Wednesday, 24 May 2017


Constanze Mozart (née Weber), widow of Wolfgang Amadé

"A child that disappoints their parents... will encounter disgrace and misery. Let these words be a warning to my lovely (son)."

Those heavy handed words were written in a private exchange, from mother to son, at Salzburg in 1801.

Undeniably harsh and exceedingly expectatious, Constanze’s – the widow Mozart – letter of fair warning to her youngest son, Franz Xaver, 9, is just one of the fascinating surviving artifacts currently on display at Salzburg’s Mozarteum for a special exhibition honoring the minor composer.

The private correspondence between the domineering mother and assiduous son was donated to the museum foundation in 1844 by the last surviving Mozart – Wolfgang’s second son with Constanze - Karl Thomas, who, unlike his kin and father before him chose a life in politics over composition - around the time of the government official’s death.

Cumulatively, the artifacts provide a unique insight into the private lives of the Mozart family post-Wolfgang. Of unique interest to fans of the iconic composer is the revelation that Franz Xaver, – who was born in 1791, a mere six months prior to his famous father’s passing – under the steely guiding hand of his mother, would enter the tutelage of one Antonio Salieri recently recognized Mozart collaborator, and historically (erroneous) assassin.

The widow Mozart (née Weber) fully intended for at least one of her two surviving children to carry on in the spirit of her late husband, and perhaps, even create a legacy for himself as “the next Mozart.” Surely, her motives for Franz Xaver’s success may not have been altogether altruistic: left to inherit her husbands debts following his mysterious and untimely death weeks shy of the Christmas season in 1791, Constanze and her boys would be forced to relocate from their comfortable lodgings into the home of the Weber family. The destitute state of the family soon attracted the attention of the Holy Roman Emperor Leopold II and friends of the late composer, who would set up benefits in her honor. Constanze herself would resort to selling several of Wolfgang’s compositions in the first several years following his death - to the King of Prussia in 1792, and to publisher Johann André of Offenbach in 1799.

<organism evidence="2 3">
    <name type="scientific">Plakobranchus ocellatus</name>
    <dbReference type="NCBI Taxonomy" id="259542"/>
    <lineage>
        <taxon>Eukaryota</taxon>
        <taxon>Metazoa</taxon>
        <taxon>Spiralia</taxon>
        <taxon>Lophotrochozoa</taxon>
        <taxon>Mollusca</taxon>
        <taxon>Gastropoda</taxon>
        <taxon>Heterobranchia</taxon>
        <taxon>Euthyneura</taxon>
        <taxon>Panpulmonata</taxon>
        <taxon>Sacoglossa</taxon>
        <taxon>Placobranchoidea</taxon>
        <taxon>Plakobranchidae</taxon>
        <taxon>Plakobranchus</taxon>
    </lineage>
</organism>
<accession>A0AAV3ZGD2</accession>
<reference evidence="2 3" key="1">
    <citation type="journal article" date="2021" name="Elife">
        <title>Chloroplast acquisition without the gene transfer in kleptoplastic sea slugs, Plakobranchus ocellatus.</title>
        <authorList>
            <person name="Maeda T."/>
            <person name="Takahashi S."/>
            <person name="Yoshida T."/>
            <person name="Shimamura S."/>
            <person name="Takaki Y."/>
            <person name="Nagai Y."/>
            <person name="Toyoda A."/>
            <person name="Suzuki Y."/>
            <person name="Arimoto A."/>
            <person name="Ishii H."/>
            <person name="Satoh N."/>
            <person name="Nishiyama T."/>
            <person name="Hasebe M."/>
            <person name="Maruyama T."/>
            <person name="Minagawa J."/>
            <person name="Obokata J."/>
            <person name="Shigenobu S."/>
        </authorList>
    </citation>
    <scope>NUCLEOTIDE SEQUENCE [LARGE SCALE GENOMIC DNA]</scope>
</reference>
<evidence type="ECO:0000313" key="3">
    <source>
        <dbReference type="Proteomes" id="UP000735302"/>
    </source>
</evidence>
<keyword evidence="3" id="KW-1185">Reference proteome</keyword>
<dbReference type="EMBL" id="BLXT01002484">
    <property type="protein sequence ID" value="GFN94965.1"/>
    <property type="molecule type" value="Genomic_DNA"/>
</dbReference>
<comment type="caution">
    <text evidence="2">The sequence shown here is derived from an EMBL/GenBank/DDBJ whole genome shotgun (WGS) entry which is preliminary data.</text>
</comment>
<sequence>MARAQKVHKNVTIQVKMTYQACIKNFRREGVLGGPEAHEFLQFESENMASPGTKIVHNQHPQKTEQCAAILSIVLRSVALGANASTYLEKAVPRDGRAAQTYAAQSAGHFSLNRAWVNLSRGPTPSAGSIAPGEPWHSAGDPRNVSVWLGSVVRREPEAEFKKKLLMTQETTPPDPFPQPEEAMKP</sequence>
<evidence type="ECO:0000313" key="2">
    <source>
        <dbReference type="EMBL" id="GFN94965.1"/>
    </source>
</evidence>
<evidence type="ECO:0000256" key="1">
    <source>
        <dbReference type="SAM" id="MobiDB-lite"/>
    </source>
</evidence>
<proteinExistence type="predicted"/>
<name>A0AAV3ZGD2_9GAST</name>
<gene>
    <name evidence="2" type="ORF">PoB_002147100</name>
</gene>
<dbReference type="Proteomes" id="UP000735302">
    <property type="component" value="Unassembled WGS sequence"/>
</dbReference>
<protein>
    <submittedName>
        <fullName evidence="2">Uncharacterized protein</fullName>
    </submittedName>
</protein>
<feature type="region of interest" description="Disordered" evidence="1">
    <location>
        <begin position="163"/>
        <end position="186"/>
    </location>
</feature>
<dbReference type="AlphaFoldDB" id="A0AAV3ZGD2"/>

Mozart's only surviving sons: Franz
Xaver (L), and Karl Thomas (R), c. 1800
Although she would later marry in 1809 – to a Danish Diplomat no less (and subsequently sell a biography on Wolfgang, co-authored with her beau, Georg Nikolaus von Nissen) - at the time Constanze penned this demanding letter to Franz Xaver, it was evident the widow needed to seek out any possible means of procuring a sustainable income just to stay afloat.

Speaking to the press, Mozarteum curator Armin Brinzing noted that Mrs. Mozart wasted no time in getting started. As soon as little Franz Xaver could walk and speak, he was hauled off to study the art of composition and performance:

"At the age of two, she already made him take piano and music theory lessons," he told reporters.

It is believed the widow Constanze was only able to finance her son’s education under the elite professorship of the period (Johann Nepomuk Hummel taught for the boy lessons on the piano, Johann Georg Albrechtsberger on the art of composition, and with Salieri/Abbé Volger (Georg Joseph) providing vocal mentorship) through the generous donations of her former husband’s friends and admirers. The lessons couldn’t have come cheap: Aside from being a notable composer himself, Salieri had also proved himself many times over as a more than capable tutor and vocal coach: he famously mentored Franz Schubert and Ludwig van Beethoven.

In order to cement into the impressionable mind of her young son the notion that failure could never be an option, Mrs. Mozart began to refer to Franz as “Wolfgang Amadeus” – a patronymic employed by the boy Mozart himself, who would sign his manuscriptsWolfgang Amadeus Mozart, son.”